It's un usually quiet at the Fargo-Moorhead Curling Club. Steve Pickle wears a couple different hats at the club. He's president of it... but also has to get the ice sheets ready for play. Today, it's for the women's league. Pickle says the club held an open house over the weekend, and the attendance was outstanding.
"Sunday alone, we had over 100 people that showed up," said Pickle. "We tried to accommodate them as best we could, but I know there were some people who turned and went out the door because they didn't know if they would be able to get on the ice. (It was) just a great great response."
Pickle believes television coverage of curling during the Olympics is partly responsible for the popularity of the sport. He says membership at the Fargo-Moorhead club has grown from 80 to 200 members in the past four years. 2002 is when curling became a full-medal Olympic sport.
Other clubs in the region report similar interest. Scott Belvitsch is manager of the St. Paul Curling Club, the largest member-owned club in the United States. Belvitsch says the club has more than a 1,100 members. He says the club has so many people it makes scheduling matches difficult.
"We are actually going to be doing a spring league this year, which will be new for us," said Belwitsch. "We'll have the club open and the ice in probably into the first week of June. Believe it or not, we're in uncharted territory there, but we're looking forward to seeing what the results are."
Neither Belvitsch or Steve Pickle expects to retain all their new members. They think about 60 percent will stay with the sport. Their hope is that the recent buzz about curling will attract younger players. One way is to interest kids in the sport.
Bob Fenson, of Bemidji is the coach of the Olympic team. In all, five Bemidji residents made the U.S. men's and women's curling teams. Fenson says Bemidji has a good program to recruit kids into the sport.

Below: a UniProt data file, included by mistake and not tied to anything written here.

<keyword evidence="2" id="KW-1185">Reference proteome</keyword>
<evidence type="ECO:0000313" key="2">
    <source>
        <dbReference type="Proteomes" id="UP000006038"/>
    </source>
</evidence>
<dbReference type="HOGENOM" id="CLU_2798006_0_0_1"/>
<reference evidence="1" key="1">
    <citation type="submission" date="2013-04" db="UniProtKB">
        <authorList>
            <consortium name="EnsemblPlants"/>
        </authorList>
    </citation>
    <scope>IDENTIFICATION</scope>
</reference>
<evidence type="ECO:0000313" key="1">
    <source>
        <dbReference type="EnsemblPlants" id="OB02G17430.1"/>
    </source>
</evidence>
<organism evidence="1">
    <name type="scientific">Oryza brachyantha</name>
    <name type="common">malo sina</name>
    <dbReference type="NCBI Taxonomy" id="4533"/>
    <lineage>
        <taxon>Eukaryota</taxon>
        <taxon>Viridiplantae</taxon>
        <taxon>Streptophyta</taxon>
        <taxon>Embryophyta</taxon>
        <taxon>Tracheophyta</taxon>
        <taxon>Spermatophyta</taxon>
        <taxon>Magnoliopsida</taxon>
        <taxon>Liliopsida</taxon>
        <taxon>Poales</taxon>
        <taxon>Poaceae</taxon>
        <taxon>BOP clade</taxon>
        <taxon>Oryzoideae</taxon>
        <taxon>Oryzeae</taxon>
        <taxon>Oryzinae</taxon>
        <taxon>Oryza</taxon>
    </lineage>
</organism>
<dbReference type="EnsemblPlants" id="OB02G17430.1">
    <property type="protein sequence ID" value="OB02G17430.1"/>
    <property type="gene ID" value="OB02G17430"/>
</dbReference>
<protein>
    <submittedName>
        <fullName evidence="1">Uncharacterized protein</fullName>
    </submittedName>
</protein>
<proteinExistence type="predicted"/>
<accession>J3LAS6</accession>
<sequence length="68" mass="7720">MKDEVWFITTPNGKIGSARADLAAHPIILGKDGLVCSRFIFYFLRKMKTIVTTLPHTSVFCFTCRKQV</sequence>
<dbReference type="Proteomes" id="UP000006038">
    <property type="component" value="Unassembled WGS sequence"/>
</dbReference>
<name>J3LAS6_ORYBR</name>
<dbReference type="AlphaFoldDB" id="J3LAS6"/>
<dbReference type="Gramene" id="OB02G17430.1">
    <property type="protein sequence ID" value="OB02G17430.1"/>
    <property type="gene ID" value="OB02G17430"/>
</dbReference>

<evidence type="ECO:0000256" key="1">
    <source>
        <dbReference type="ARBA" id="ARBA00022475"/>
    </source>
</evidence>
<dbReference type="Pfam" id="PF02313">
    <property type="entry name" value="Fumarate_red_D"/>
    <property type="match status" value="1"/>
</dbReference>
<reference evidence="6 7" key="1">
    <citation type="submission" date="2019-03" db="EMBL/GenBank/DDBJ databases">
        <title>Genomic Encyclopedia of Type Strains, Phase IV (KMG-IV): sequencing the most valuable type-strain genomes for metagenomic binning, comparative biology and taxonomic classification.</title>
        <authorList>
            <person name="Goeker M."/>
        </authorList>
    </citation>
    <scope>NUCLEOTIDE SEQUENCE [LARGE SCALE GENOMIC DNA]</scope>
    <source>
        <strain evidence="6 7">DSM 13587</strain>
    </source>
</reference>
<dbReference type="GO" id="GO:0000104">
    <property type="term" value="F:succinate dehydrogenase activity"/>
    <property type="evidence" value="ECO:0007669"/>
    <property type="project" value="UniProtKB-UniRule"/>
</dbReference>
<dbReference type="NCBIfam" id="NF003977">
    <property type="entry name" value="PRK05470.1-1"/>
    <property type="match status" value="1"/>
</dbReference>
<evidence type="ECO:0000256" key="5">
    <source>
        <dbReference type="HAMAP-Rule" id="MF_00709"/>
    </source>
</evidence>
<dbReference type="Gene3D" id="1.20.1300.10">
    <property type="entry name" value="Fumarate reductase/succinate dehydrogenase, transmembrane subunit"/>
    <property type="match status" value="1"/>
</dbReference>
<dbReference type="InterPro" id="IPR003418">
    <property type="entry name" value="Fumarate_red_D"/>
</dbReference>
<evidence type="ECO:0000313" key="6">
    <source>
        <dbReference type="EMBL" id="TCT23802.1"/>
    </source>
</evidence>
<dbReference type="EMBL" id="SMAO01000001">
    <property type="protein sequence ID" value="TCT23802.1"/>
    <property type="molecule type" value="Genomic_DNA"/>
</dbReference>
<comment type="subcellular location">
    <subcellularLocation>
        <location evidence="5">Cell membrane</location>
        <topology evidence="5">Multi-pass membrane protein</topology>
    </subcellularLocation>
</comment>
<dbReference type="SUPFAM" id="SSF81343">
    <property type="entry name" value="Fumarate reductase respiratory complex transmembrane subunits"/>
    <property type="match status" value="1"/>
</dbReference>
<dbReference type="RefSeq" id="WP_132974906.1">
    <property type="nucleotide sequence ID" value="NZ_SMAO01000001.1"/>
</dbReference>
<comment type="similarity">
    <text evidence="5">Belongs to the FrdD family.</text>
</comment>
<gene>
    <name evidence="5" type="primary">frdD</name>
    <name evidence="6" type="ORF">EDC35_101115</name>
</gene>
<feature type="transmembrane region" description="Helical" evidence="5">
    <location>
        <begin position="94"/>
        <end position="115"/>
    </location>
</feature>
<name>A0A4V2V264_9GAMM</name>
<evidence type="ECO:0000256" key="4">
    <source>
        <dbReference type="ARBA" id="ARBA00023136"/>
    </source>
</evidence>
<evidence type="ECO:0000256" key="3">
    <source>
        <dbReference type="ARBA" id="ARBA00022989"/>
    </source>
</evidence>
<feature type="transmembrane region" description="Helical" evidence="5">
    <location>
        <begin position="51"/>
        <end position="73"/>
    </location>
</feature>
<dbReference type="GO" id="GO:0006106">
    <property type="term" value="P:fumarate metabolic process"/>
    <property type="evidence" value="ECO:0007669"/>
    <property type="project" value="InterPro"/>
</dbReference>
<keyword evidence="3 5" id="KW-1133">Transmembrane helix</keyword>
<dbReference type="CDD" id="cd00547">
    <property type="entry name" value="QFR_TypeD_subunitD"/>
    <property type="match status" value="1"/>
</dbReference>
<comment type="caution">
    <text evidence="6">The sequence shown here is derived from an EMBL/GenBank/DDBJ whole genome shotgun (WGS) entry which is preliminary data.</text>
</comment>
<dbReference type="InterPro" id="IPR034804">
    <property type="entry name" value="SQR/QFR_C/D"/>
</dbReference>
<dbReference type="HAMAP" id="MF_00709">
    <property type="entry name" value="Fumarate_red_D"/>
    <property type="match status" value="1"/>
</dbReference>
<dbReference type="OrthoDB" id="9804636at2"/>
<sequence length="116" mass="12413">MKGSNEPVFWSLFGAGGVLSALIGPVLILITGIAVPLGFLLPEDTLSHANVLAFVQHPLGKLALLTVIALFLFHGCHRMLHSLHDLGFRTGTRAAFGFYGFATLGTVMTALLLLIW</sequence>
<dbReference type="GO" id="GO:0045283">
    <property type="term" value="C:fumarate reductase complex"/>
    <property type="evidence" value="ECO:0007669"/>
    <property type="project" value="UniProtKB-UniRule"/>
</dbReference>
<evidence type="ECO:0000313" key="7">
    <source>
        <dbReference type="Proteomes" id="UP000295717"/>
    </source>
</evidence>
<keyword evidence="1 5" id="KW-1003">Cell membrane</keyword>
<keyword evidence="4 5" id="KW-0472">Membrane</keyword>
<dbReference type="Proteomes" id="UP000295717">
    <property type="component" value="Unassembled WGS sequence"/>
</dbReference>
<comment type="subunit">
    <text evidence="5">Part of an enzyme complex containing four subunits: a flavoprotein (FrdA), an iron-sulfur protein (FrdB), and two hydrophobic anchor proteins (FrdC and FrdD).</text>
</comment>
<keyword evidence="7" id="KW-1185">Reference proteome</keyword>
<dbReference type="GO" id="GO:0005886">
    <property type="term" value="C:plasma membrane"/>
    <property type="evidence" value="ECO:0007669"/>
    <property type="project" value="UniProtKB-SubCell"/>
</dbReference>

"Bemidji is a unique spot because we have a high school class and we put 300 kids a year through our curling program," said Fenson. "Every year we have a community education course and we get a lot of members out of that."
Christina Schwartz gets some practice on the ice. Schwartz, a student at North Dakota State University and a Hibbing native is preparing for an upcoming tournament. In curling terms, Schwartz is throwing a few rocks.
For Schwartz curling is more than a sport, it's about family. She started playing when she was 8 years old. Schwartz says no matter where you go to play, people are friendly. It's like being a part of a big family.
"Everybody's kind of connected with curling, they all know exactly what you're about and you know what they're about and it kind of connects you," Schwartz said. "It was a way to be with my family after school, that was a big part of it, gosh everything. Once you play the game you know how addicting it can be."
The 20-year-old Schwartz is a relative newcomer to the game. Her 12-year career is miniscule compared to Carolyn Nelson. Nelson is a two-time national champion. She's been curling for 50 years. Nelson is happy to see younger players in the game. She says the success of the U.S. Team at the Olympics is great for the sport.
"It makes me feel proud that I'm a part of curling," Nelson said. "Bringing other people into the sport too when they see this I think, it just makes me real proud."
Members of the Fargo-Moorhead Curling Club have started to raise money for a bigger club. They're goal is to raise $1.2 million. Club President Steve Pickle is optimistic they'll reach the goal.
The U.S. Curling team beat the odds to bring home even a bronze medal. Now, for their sport and for regional curling clubs, the results may be pure gold.